# 5 Card Poker probability with specific cards already dealt

I'm trying to calculate probability of a 5-Card Poker hand where two cards (a single player's hand) have already been dealt.

Calculating probability of receiving Two-Pair is a good example that should answer all of my questions within itself.

Here is my calculation of 5 Card Poker odds of achieving Two Pair without any cards yet dealt:

$$\binom{13}{2} \cdot \binom{4}{2}^2 \cdot \binom{11}{1} \cdot \binom{4}{1} = 123,552 / \binom{52}{5} = 4.7539\%$$

However, considering the probability of achieving Two Pair with a 7,2 Offsuit in the player's hand, here is my calculation:

$$\binom{2}{2} \cdot \binom{3}{1}^2 \cdot \binom{11}{1} \cdot \binom{4}{1} +\left[\binom{11}{1} \cdot \binom{4}{2} \cdot \binom{2}{1} \cdot \binom{3}{1}\right] = 792/\binom{50}{3} = 4.0408\%$$

• The first 4 binomials are for the occurance of repeats of 7 and 2 followed by any other random card of any suit, hence 2 Choose 2 for two of two specific cards and the 3 Choose 1 squared because each of the two cards would be one of the 3 remaining suits. 11 Choose 1 for any rank of the 11 remaining, and 4 Choose 1 for any suit, as they don't matter.
• The 4 binomials in brackets are for the occurrence of a new pair followed by one of the previous cards (7 or 2). 11 Choose 1 for any card not 7 or 2, 4 Choose 2 because it must be two suits of that same rank. 2 Choose 1 for one of the two existing ranks (7 or 2) and any of the 3 remaining suits of this rank therefore 3 Choose 1. I add both binomial sets together to get 792 out of the 3 card flop with 50 remaining cards (52 minus 7 and 2) to get 4.0408%.

I am not sure if this is correct, or if I need to subtract the Full House occurrences from this. Any feedback would be greatly appreciated. I tried testing this out by comparing the probabilities to a Mississippi Stud game (5 card poker) and getting the EV of this scenario, but the EV did not match up.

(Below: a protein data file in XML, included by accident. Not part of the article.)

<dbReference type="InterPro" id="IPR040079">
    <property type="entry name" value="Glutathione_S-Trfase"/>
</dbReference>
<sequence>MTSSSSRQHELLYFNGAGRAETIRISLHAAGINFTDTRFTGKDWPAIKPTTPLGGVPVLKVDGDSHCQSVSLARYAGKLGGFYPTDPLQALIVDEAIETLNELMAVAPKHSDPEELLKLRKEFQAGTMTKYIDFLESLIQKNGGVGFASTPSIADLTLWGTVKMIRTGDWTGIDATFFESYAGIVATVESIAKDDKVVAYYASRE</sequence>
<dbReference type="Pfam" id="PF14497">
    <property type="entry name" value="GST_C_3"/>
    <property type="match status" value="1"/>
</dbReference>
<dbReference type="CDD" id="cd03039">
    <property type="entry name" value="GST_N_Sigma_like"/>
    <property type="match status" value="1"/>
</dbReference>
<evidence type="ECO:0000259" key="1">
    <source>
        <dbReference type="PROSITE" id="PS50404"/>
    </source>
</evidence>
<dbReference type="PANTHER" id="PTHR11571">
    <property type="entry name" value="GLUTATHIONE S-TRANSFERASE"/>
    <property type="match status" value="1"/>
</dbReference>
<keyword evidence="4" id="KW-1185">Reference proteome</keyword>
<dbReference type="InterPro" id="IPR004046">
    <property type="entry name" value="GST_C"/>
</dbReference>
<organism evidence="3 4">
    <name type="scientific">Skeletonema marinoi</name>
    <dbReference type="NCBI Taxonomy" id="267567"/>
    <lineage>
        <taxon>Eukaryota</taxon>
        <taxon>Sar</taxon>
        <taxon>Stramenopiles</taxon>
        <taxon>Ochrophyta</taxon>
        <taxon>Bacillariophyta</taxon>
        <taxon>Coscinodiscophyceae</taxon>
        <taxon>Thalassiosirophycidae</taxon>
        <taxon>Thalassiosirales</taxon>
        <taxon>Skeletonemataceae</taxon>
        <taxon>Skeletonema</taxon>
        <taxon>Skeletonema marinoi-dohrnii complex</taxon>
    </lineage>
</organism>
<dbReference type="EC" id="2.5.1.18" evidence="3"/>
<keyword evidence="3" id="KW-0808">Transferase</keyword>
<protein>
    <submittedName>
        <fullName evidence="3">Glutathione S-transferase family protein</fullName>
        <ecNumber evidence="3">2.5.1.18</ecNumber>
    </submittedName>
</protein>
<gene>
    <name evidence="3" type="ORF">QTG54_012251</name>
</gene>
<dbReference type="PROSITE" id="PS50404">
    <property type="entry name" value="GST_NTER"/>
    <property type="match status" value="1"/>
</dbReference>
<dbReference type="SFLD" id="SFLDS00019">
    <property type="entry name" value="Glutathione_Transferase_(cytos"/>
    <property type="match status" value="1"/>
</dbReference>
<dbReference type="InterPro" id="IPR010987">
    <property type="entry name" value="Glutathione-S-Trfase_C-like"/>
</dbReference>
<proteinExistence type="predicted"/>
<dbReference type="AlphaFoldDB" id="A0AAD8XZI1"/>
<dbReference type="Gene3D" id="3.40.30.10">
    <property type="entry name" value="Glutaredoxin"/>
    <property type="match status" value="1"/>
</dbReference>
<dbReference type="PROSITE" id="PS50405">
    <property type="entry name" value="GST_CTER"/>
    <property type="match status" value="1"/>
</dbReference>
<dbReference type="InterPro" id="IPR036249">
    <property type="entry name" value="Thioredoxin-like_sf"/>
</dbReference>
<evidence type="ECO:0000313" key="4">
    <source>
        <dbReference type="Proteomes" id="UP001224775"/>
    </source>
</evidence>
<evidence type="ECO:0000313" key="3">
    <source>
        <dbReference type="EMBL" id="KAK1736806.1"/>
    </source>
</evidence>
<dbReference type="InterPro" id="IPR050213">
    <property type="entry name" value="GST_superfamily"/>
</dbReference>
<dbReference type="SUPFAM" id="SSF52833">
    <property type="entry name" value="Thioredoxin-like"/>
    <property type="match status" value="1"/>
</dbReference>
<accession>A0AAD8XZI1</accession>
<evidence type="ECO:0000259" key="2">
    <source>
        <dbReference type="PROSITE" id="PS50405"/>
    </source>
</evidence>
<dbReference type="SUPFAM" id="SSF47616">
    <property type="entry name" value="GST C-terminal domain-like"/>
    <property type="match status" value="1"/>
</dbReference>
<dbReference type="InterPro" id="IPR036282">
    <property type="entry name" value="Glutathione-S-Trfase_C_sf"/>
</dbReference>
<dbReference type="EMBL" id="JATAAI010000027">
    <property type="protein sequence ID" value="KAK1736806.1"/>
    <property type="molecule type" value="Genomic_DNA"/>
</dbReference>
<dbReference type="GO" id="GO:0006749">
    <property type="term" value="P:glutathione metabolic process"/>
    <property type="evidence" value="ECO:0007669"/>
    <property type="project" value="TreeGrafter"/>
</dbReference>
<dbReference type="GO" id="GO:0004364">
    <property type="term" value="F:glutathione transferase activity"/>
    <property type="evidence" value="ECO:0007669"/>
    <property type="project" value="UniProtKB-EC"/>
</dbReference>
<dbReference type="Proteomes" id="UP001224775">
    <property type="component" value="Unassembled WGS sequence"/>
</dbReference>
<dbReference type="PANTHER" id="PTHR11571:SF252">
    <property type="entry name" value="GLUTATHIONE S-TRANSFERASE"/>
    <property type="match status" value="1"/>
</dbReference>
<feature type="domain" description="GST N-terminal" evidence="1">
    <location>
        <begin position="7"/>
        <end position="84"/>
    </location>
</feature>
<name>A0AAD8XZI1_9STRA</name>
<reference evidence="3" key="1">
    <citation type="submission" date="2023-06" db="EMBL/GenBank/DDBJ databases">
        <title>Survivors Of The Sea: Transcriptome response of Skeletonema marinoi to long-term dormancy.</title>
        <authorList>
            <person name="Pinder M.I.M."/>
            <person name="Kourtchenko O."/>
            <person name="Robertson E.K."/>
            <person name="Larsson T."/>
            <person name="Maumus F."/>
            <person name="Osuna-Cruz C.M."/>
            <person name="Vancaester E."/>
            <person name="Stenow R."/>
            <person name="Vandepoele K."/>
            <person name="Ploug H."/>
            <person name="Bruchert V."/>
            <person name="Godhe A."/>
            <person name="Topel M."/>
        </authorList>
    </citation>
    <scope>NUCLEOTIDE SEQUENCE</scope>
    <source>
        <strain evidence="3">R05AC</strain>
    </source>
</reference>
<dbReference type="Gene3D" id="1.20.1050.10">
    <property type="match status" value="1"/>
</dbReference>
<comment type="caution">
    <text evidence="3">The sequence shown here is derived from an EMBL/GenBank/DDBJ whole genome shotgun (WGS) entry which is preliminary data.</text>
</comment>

• You're question is unclear IMO. For example: "Pre-deal ($52$ cards) here is my calculation" - Calculation of what? And what does "Pre-deal" even mean? Another example: "two cards (a single player's hand)" - since when are two cards consist a single player's hand? – barak manos Oct 6 '16 at 4:03
• That is the calculation of getting two-pair in 5 card poker with ALL 52 cards still remaining, none removed. – chriskgregory Oct 6 '16 at 4:05
• Right... well, the preceding statements says something about $2$ cards which have already been dealt. Why is that no longer the case then? – barak manos Oct 6 '16 at 4:06
• for your second example it seems pretty straightforward - In 5 card poker you are dealt TWO CARDS. You must make a hand with the upcoming 3 cards (2 + 3 = 5 Card Poker) – chriskgregory Oct 6 '16 at 4:07
• I'm trying to display my method of calculation with 52 cards - then my second calculation where there are 2 cards removed, and you are using those to achieve two pair. I do not believe my second calculation is correct, therefore by displaying my method of arriving to my conclusion I figured the reader would easier be able to correct me. – chriskgregory Oct 6 '16 at 4:09

[edit: with apologies] Reinterpreting the question as: "What is the probability of forming two-pair if you already have 2 and 7 in your hand, and must draw three more cards?"

• You draw another set of 2 and 7, and one other card: $\binom 3 1^2\binom{11} 1\binom 4 1$ ways
• You draw either another 2 or 7, and another pair: $\binom 2 1\binom 3 1\binom{11}1\binom 4 2$ ways
• Out of $\binom{50} 3$ ways to draw any 3 cards from 50.

$$\dfrac{\binom 3 1^2\binom{11} 1\binom 4 1+\binom 2 1\binom 3 1\binom{11}1\binom 4 2}{\binom {50}3}$$